Is there a military solution in Syria?
When the fighting ends, the regime has to pick up the pieces, not least try to run the country on the ashes it created.
How many political leaders have stated over the last six years, with utter certainty, that there is no military solution to Syria. Presidents, Obama, Hollande; Angela Merkel and even Vladimir Putin have all signed up to this.
But is there a military solution? The Syrian regime and the Iranians certainly think so and to a lesser extent so to do the Russians. An uber-confidant regime is mopping up the last vestiges of rebel-held Aleppo with the aim as Assad chillingly promised in September of retaking all of Syria. Surely this is their military solution?
So is this tired old diplomatic formula misjudged? Despite everything, can the Syrian regime conquer all before it and return to a sort of 2010 status quo or something near it? Indeed, could there at some stage have been a military victory for opponents of the Syrian regime? Much of the opposition leadership always held this belief.
All this depends on whose perspective one looks from. For the inner core of the regime survival was always victory. That it returns to being the supreme power in Syria is a victory and the only solution. Anything else would have been a loss and the majority of the regime always felt this to be true.
But this is a small rump. Further away from the center of the regime, many loyalists cannot see victory in the rubble of their country, the endless vistas of destruction and suffering. It has been a bitter price to keep one man in power. For sure, in a lose or die scenario, such loyalists felt they had little choice to rally behind President Assad animated by the fear of hardline extremist opposition.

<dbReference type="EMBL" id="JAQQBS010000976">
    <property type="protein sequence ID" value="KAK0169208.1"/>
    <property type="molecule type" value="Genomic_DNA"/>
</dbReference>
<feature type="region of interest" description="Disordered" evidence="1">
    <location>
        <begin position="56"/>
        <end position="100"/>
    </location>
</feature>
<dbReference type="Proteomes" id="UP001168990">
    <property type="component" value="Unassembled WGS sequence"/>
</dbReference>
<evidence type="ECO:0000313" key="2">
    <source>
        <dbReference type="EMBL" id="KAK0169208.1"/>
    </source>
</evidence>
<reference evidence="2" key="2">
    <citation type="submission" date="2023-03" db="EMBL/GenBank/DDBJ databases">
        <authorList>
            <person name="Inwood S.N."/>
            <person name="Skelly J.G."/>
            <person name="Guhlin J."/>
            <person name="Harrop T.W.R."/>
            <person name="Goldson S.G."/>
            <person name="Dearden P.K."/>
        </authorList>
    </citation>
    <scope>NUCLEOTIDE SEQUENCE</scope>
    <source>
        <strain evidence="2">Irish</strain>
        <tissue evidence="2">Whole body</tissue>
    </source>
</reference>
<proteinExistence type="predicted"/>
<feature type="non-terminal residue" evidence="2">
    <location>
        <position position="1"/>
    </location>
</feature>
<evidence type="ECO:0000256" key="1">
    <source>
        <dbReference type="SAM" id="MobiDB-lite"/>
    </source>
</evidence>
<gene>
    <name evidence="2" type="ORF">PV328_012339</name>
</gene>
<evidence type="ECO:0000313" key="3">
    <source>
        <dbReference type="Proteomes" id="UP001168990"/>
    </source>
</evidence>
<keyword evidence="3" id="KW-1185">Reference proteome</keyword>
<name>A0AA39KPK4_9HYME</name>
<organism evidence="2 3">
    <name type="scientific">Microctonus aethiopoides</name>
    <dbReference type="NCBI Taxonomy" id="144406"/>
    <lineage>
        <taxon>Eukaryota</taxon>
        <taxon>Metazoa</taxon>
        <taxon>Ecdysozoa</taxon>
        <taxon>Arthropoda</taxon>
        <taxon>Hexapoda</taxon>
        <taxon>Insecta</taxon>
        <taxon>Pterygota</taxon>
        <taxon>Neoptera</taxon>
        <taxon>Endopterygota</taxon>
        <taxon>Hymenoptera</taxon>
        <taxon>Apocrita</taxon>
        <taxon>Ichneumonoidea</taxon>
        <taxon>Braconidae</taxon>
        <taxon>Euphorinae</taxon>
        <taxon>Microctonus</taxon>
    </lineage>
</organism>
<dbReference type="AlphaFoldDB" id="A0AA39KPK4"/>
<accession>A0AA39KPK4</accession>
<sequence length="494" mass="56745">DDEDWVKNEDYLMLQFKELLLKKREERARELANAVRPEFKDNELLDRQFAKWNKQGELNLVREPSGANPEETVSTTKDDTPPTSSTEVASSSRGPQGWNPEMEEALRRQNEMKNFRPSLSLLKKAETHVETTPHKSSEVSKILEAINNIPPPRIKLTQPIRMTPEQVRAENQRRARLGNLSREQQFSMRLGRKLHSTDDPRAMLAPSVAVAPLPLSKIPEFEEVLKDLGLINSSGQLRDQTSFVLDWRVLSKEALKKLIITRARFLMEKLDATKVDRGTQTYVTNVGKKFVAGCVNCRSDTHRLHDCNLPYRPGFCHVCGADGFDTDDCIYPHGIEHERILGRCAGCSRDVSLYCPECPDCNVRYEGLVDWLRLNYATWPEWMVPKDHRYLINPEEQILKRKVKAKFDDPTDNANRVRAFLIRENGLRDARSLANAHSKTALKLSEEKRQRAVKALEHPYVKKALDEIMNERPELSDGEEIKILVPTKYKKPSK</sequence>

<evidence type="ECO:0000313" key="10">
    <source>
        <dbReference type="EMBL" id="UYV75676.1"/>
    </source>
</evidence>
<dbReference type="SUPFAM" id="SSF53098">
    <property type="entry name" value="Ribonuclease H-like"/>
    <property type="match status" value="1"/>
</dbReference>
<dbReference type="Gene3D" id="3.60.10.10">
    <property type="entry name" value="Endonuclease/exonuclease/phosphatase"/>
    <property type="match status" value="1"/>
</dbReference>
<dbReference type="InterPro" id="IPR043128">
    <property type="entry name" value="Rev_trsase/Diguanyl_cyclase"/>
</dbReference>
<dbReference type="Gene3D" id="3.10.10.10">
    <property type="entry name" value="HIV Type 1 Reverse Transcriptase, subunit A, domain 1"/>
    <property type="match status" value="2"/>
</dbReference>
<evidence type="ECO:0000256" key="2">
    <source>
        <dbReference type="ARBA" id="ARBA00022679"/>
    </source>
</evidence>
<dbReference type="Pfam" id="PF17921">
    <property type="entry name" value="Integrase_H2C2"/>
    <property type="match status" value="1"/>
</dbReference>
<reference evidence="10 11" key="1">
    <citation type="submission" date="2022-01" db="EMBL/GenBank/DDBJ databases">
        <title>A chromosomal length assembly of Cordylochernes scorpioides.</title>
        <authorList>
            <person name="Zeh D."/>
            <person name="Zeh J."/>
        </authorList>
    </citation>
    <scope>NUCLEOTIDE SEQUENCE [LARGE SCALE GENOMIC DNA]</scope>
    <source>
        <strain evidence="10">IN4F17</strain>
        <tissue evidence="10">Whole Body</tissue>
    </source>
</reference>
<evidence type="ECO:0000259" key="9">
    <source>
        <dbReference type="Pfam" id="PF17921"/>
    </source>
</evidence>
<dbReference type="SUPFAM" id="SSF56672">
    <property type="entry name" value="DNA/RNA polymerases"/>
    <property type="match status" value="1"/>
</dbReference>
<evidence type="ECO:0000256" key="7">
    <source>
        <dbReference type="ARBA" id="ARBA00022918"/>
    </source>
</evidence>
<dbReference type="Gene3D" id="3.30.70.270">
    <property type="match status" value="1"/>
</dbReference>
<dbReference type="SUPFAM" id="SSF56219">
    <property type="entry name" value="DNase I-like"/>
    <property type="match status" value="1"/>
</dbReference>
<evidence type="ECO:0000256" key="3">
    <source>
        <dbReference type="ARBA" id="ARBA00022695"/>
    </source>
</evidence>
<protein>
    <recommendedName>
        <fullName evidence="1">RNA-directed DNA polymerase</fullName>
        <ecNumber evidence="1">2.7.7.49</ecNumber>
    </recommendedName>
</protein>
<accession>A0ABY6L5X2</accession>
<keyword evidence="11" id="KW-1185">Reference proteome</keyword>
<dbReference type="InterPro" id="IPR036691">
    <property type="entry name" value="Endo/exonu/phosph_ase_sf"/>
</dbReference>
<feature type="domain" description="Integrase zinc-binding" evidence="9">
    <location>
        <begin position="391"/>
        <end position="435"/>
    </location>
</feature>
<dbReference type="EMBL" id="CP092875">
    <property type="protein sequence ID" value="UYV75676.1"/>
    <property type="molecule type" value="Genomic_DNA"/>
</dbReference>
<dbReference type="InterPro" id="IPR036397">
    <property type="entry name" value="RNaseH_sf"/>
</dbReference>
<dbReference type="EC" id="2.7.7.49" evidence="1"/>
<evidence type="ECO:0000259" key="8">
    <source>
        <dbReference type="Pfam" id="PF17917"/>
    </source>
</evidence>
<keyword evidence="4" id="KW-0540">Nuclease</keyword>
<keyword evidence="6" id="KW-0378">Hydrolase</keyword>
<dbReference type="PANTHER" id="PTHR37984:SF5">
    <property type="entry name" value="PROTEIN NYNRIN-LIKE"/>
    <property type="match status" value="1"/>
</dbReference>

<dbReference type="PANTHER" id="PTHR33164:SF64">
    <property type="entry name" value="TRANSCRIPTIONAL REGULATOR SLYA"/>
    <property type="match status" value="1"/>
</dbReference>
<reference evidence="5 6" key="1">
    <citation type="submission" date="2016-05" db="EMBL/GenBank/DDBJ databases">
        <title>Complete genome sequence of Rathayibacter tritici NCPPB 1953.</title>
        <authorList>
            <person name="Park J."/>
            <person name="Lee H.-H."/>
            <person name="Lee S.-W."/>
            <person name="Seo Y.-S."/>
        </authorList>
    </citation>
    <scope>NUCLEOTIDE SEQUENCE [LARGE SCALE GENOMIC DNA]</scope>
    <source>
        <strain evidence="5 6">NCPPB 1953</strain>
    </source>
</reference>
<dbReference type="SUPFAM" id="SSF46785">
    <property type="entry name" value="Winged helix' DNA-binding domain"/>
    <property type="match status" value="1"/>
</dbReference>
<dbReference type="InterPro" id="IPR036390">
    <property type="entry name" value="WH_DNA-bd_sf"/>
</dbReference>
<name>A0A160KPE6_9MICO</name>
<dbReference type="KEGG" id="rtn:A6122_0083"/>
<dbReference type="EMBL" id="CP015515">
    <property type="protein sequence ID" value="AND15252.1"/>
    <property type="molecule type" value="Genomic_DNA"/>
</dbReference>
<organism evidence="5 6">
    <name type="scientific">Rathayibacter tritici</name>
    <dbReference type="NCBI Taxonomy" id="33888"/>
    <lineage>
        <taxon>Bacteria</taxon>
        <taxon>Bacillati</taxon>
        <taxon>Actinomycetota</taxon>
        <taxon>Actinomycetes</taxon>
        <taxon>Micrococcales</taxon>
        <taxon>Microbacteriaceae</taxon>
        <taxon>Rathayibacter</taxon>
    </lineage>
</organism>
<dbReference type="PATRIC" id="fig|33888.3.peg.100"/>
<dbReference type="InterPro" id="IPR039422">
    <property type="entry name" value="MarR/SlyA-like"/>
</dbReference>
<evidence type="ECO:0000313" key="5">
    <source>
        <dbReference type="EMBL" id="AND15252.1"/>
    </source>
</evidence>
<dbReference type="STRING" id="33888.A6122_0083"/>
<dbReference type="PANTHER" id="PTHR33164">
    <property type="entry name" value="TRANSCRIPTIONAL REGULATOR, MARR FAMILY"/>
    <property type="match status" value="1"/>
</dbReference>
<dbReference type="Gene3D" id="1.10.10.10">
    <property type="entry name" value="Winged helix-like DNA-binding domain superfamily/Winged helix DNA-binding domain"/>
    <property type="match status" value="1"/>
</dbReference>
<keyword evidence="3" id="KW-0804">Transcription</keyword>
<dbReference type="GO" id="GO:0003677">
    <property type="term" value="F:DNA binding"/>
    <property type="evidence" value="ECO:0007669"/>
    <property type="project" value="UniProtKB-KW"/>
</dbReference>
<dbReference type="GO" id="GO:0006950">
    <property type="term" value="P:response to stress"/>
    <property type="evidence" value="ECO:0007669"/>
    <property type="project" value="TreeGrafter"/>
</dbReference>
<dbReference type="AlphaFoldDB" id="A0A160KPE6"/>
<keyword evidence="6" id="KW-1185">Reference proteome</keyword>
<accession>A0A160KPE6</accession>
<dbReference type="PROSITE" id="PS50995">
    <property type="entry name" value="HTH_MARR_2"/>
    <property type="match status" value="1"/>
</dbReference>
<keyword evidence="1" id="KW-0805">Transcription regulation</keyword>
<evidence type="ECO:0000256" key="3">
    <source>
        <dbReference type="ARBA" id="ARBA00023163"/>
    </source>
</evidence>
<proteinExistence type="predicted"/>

Western Syria is nominally at the regime’s mercy. Idlib may follow Aleppo along with other remaining pockets not least in the south. But in the east ISIS still holds sway in Raqqa, and Kurdish forces control a huge area. Will Russia bomb areas currently patrolled by anti-ISIS coalition forces? The future of these areas are far from certain. Syria is a multi-conflict war zone none of which are resolved.
Syrian people can save their country. To do that the Syrian regime must act against its DNA and release the talents and energies of this battered population, something it will not do as it will feel compelled to adopt even more repressive methods of control.Chris Doyle
But none of this answers quite how this adds up to a military victory or a solution for the regime. Opposition defeat will not equal regime triumph. It may prevail militarily but cannot win through force.
Syria is a broken country, economically destitute and in debt, half its population displaced, 85 per cent in poverty and a people collectively traumatised like no other. Its average life expectancy has dropped by 20 years. The total area of land under cultivation has shrunk by 40 percent. Back in April, the World Bank estimated the cost of reconstruction to be $180 billion, a figure produced well before the intensified Russian bomb of the last few months. Even if the rubble can be removed, and urban renewal follows, the human and psychological scars and the Syrian social fabric has been ruined almost beyond repair.
Picking up the pieces